Natural History Museum, 2018, 160 pages
£25 Hardback, ISBN 9780565094287
Review by Rick Minter
I’m a regular at my local wildlife art gallery. I can vouch for the buzz created by the annual Wildlife Photographer of the Year exhibition – a highlight which brightens up the winter months. The rooms are busy with engaged and animated visitors. The costs of hosting this showpiece event must be proportionately high, but no doubt worthwhile to the host venue. It is heartening to see people so immersed in wildlife images and the stories they convey.
It’s a long story but I’m experienced with leopards. Alas I was underwhelmed by a centerpiece of the exhibition – a portrait picture of the resting head of a female leopard. I found it soppy. It was weak in comparison to many other photos I’m exposed to, showing the athletic grace of Panthera pardus. Ok it was winner in the under 17 young photographer category, so in context it is indeed impressive. But as usual I was branded a misery by my family. They all loved the portrait of this lounging cat, with a close view of the whisker array, and the head tucked against its paw. This dozing cat is seen in stark contrast to its life as a stalking ambush predator, although large carnivores are resting, conserving energy, like this for the majority of their time. My family’s reaction proves a point. We all have our own responses to these images, and allow them to tug our emotions in different ways. What is too sentimental to me can be joyful to others.
Another cat photograph, or rather a series of them, featured jaguar. The wildlife photo journalism section allows a series of pictures to discuss pressures on the natural world and some of our responses to them. The impact on jaguars from poachers and ranchers is featured, and a hopeful picture shows a woman in Yucatan, Mexico, with two helpless orphaned jaguar cubs ready for a refuge where they will be reared and taught as predators, with the possibility of release to the wild.
Elsewhere in the photojournalism section are images which will make you rage. A sun bear looking pathetic and dispirited, imprisoned in a filthy cage behind the scenes in a Sumatran zoo. The category winner is a shocking scene – a long-tailed macaque, struggling with its clown’s mask and hat, suffering this tortured existence in Java. Its ‘owner’ trains it for street shows and keeps it chained. The income from a performing macaque can help a family send their children to school. Local charities are working on reforms and help to reduce the suffering of these monkeys. Alternative income is needed to cut the problem at its roots.
Another category features urban wildlife. A kingfisher is perched on a metal rod, above a perch pool at a sewer outlet in Sweden. A red fox scavenges amongst the haunted wastes of Chernobyl’s restricted radioactive landscape – a symbol of wildlife reclaiming its place. In the behavior section a common loon prods a hardly visible damselfly nymph towards its chick – this sized meal is all the chick can manage at this early stage of life on a British Columbia lake shore. The mud-rolling mud dauber in the invertebrates section beats any fantastical flight scene from Star Wars. These are moving and thought provoking glimpses of wildlife in its own other world.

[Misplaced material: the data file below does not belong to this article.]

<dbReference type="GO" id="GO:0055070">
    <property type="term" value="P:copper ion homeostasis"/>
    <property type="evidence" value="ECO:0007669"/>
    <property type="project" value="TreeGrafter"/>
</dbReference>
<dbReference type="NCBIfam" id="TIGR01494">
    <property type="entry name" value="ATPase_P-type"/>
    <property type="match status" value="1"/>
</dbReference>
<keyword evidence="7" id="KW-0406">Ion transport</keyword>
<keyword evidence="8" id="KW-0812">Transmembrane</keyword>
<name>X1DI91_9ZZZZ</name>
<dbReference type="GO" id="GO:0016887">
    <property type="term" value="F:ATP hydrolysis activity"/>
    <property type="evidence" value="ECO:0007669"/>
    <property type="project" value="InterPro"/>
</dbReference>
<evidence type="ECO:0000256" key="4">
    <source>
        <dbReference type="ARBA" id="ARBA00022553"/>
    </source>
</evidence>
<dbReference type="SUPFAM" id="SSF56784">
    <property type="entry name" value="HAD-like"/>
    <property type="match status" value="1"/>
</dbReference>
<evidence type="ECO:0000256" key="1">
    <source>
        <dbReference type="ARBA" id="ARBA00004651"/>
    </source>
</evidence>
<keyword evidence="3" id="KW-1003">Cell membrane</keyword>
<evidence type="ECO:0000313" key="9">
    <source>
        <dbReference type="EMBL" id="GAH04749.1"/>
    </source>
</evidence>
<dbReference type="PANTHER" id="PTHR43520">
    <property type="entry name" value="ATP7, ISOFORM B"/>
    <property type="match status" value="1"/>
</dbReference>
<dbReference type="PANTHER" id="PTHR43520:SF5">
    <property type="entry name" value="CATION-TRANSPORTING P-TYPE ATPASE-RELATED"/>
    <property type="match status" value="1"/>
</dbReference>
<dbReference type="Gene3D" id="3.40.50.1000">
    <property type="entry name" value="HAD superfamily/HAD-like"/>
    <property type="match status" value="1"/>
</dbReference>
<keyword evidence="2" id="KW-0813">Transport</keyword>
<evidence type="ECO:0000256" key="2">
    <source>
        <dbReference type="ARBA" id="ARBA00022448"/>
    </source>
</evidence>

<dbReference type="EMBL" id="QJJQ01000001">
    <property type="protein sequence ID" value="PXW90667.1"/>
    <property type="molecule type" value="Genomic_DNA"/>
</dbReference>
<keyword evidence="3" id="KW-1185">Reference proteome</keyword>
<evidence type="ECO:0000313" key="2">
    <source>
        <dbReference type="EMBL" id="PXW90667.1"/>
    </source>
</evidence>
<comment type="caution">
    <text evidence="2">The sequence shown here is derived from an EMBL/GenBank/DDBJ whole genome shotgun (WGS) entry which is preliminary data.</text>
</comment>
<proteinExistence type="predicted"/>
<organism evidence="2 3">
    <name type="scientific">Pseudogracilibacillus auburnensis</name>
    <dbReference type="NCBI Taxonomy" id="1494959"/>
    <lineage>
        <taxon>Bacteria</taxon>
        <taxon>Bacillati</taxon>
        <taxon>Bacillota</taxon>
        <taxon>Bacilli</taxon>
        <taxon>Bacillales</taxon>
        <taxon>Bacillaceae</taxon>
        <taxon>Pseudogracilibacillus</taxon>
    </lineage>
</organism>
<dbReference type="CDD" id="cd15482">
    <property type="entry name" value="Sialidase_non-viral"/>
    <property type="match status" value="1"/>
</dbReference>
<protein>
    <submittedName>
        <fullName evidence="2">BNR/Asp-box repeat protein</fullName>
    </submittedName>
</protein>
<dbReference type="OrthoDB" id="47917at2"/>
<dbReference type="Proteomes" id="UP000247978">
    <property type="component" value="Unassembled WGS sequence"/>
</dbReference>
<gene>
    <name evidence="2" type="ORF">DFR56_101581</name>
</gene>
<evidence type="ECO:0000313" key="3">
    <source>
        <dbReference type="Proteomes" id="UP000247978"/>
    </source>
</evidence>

In the Creative Visions category a photographer has literally inverted our focus on flamingos. Pictured in the Kenyan Rift Valley, the water-level view concentrates on the intense tangle of red legs below the water line, while the softer pinky heads and bodies are left blurred. What is this micro-habitat we forget beneath the bodies and bills? A salty quagmire is revealed as a secret realm of nature.
Finally, a note on technology. I spend much of my time deploying camera traps while my son dabbles with drones. This fast changing technology allows important study of wildlife at new and different angles, and in places hard to reach. We can view and monitor nature more effectively with these cameras, placed in situ or flown responsibly, but they are only as good as their operators. Skill, experience, creativity and sometimes some luck, will dictate results, as with other camera kit. Should there be separate categories for drones and camera traps in Wildlife Photographer of the Year? It’s a tough call. In fact the results from these cameras are integrated through the sections. In ‘Animals in their environment’ A high-level drone looks down on a bed of crabeater seals, strewn broadside on a small ice floe at the tip of the Antarctic Peninsula. They are resting and in retreat from predators. The even spacing is remarkable and could only be captured by this view. Cristobal Serrano the Spanish photographer emphasizes he flew the drone with low-noise propellers.
The camera trap photographs all stress how arduous it can be to await the perfect picture. Mammals are mostly stealthy, and they can be super-alert to a smelly object like a brick sized camera thrust into their habitat. A resulting photo of a young brown bear in Slovenia proves the point. Adjacent to a rock, and staring into the lens, the bear looks relaxed with the forest panorama behind, like it is propping up the pub bar. It fact it took 14 months to get the shot, even with cameras placed on a trail used by the bears.
As ever the mix of photographs from Wildlife Photographer of the Year are wondrous, uplifting, sickening and arresting. Your emotions will be stirred.